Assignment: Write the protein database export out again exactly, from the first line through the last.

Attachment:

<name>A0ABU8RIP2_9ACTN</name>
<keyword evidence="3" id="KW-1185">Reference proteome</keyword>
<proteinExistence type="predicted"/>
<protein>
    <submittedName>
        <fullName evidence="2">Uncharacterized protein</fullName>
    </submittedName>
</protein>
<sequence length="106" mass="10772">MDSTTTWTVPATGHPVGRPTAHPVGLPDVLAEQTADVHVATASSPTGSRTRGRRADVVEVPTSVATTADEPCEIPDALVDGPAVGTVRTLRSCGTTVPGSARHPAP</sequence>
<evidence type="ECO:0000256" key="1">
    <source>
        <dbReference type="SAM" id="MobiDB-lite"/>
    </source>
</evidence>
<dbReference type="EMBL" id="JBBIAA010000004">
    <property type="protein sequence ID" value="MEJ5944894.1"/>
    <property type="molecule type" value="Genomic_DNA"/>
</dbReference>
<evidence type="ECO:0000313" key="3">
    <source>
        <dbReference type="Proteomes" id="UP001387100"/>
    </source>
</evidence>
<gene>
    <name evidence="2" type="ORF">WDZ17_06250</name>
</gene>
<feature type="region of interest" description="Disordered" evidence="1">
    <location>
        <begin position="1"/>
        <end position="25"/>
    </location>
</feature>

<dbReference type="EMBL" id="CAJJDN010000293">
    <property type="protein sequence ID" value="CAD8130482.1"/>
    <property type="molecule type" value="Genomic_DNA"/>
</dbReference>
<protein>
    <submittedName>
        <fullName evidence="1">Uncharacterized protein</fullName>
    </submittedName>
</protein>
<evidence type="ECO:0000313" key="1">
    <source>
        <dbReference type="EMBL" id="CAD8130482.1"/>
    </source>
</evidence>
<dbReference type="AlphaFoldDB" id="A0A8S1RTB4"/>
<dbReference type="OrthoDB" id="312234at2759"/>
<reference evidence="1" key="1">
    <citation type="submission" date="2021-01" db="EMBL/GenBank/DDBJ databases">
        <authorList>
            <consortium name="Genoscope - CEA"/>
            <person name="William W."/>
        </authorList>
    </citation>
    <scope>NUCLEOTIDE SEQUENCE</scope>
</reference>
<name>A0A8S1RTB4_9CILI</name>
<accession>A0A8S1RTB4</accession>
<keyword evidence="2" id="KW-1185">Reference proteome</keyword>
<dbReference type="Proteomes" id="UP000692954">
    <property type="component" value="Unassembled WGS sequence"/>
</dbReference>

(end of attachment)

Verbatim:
<name>A0ABU8RIP2_9ACTN</name>
<keyword evidence="3" id="KW-1185">Reference proteome</keyword>
<proteinExistence type="predicted"/>
<protein>
    <submittedName>
        <fullName evidence="2">Uncharacterized protein</fullName>
    </submittedName>
</protein>
<sequence length="106" mass="10772">MDSTTTWTVPATGHPVGRPTAHPVGLPDVLAEQTADVHVATASSPTGSRTRGRRADVVEVPTSVATTADEPCEIPDALVDGPAVGTVRTLRSCGTTVPGSARHPAP</sequence>
<evidence type="ECO:0000256" key="1">
    <source>
        <dbReference type="SAM" id="MobiDB-lite"/>
    </source>
</evidence>
<dbReference type="EMBL" id="JBBIAA010000004">
    <property type="protein sequence ID" value="MEJ5944894.1"/>
    <property type="molecule type" value="Genomic_DNA"/>
</dbReference>
<evidence type="ECO:0000313" key="3">
    <source>
        <dbReference type="Proteomes" id="UP001387100"/>
    </source>
</evidence>
<gene>
    <name evidence="2" type="ORF">WDZ17_06250</name>
</gene>
<feature type="region of interest" description="Disordered" evidence="1">
    <location>
        <begin position="1"/>
        <end position="25"/>
    </location>
</feature>

<dbReference type="EMBL" id="CAJJDN010000293">
    <property type="protein sequence ID" value="CAD8130482.1"/>
    <property type="molecule type" value="Genomic_DNA"/>
</dbReference>
<protein>
    <submittedName>
        <fullName evidence="1">Uncharacterized protein</fullName>
    </submittedName>
</protein>
<evidence type="ECO:0000313" key="1">
    <source>
        <dbReference type="EMBL" id="CAD8130482.1"/>
    </source>
</evidence>
<dbReference type="AlphaFoldDB" id="A0A8S1RTB4"/>
<dbReference type="OrthoDB" id="312234at2759"/>
<reference evidence="1" key="1">
    <citation type="submission" date="2021-01" db="EMBL/GenBank/DDBJ databases">
        <authorList>
            <consortium name="Genoscope - CEA"/>
            <person name="William W."/>
        </authorList>
    </citation>
    <scope>NUCLEOTIDE SEQUENCE</scope>
</reference>
<name>A0A8S1RTB4_9CILI</name>
<accession>A0A8S1RTB4</accession>
<keyword evidence="2" id="KW-1185">Reference proteome</keyword>
<dbReference type="Proteomes" id="UP000692954">
    <property type="component" value="Unassembled WGS sequence"/>
</dbReference>